Prices are competitive and you’ll find men jumping at you on every street corner offering car rides. This isn’t something you have to book in advance.
If anything it would be better to walk the streets around Parque Central where all the cars line up and pick the car you’d like to ride in.
Just remember the cost of the tour reflects the make and model of car – the more well kept the more expensive the tour will be. They can range from ($25 to $100 CUCs per hour).
Walking tour of Havana Vieja
As fun as it is to ride around Havana in an open top 50s American car, it only gives you the sights on the outskirts of Habana Vieja.
The old town is a labyrinth of little streets that are best explored by foot. You can either do a guided walking tour of Havana or just get lost in the streets yourselves. We did both. I preferred the latter.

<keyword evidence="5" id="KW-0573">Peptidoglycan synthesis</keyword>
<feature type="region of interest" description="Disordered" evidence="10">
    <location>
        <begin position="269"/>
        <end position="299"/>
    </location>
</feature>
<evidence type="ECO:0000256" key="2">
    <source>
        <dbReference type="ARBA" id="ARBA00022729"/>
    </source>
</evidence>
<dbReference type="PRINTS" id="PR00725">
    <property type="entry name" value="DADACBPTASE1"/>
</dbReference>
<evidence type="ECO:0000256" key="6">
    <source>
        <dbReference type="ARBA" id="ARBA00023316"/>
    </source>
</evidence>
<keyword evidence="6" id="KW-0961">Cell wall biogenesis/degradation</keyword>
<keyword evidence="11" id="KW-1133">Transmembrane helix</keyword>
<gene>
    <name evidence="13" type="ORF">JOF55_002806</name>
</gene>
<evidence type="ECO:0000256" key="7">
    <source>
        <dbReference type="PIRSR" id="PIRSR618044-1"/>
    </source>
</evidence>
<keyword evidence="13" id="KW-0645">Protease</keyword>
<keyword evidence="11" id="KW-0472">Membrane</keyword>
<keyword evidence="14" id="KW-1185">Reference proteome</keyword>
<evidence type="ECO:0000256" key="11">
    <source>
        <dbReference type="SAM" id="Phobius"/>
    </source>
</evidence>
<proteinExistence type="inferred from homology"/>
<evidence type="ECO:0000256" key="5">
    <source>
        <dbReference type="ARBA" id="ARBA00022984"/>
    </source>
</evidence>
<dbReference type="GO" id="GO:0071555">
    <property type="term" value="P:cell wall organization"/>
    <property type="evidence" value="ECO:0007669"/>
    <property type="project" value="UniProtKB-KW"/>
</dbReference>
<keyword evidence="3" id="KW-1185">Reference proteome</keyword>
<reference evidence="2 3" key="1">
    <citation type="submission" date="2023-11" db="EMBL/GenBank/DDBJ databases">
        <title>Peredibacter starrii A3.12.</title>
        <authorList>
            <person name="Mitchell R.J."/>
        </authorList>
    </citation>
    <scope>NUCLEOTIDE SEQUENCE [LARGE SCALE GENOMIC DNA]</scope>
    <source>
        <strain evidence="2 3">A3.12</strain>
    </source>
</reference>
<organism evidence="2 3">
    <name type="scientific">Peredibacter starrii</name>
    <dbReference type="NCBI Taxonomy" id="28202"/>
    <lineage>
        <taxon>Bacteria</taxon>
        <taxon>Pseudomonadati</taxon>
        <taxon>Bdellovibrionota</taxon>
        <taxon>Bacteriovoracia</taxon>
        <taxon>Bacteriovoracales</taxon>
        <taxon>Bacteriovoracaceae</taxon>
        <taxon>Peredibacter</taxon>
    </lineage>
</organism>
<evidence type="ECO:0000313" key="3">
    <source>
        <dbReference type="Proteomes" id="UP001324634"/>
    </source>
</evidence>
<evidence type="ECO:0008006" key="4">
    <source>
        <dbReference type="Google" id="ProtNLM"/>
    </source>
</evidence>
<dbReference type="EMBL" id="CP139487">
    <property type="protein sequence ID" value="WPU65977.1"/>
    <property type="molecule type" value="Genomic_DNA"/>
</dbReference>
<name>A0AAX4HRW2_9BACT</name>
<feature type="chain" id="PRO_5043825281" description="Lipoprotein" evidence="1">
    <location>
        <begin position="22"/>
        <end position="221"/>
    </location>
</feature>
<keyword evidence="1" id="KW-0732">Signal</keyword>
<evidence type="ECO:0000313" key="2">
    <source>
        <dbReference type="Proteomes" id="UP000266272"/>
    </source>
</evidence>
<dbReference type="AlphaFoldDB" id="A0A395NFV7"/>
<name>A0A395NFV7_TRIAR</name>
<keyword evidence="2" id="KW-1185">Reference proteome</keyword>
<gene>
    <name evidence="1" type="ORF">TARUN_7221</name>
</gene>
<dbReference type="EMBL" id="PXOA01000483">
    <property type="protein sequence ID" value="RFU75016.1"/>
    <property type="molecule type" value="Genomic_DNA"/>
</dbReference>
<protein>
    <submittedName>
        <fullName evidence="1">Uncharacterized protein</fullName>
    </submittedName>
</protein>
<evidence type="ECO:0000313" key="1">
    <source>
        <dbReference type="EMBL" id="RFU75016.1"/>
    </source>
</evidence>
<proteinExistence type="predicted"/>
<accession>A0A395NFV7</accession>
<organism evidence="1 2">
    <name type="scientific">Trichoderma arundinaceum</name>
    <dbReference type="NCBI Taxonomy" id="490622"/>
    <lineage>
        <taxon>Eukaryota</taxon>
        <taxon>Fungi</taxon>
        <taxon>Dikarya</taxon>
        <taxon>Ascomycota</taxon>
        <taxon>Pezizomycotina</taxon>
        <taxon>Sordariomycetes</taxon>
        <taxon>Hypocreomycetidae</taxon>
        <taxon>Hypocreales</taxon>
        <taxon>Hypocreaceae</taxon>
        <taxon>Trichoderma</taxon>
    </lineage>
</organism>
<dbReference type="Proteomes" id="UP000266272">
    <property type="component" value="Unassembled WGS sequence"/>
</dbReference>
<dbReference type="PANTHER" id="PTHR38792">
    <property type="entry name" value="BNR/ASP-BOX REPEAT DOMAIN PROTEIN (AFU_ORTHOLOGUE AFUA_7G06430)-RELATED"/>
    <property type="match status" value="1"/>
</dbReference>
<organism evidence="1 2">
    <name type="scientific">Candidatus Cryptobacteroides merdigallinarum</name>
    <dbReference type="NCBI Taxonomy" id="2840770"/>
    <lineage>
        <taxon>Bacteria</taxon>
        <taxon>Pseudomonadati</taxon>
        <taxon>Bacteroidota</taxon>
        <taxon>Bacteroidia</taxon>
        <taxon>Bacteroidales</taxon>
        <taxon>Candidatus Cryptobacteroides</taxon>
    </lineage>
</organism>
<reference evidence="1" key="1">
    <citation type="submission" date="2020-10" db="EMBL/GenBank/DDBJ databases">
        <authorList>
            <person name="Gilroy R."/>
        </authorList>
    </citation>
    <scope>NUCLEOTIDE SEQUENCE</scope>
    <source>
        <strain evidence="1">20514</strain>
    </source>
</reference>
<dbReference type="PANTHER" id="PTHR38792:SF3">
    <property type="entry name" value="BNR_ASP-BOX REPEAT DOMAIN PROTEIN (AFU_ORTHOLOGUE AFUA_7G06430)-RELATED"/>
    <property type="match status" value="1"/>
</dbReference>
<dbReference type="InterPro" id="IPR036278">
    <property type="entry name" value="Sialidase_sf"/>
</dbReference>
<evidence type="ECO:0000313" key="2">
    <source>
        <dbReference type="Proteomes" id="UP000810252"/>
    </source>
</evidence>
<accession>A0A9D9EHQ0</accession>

Watch the ballet
Cuba is famous for its ballet and The National Festival of Ballet begins in November. Written by Alicia Alonso, Cuba’s most famous ballerina, The National Cuban Ballet School will be performing Dido in their home country before embarking on their international tour. Unfortunately we visited too soon to be able to see the show, however we managed to charm our way in to watch them rehearse one afternoon.
It was so beautiful. Getting tickets to the ballet is an absolute must if it’s running during your time in Havana. Click here for prices and availability.
Hotel Saratoga – set in a classic colonial style building overlooking the famous Capitolo, Hotel Saratoga is Havana’s most beautiful hotel. Boasting great bars and a rooftop pool, this place is the perfect escape from the hustle and bustle of the Havana streets.
Air B&B – new to the island, Cubans can now host their homes on Air B&B. This is great way to meet locals to pick up tips and recommendations for Havana. It is also a lot cheaper means of accommodation.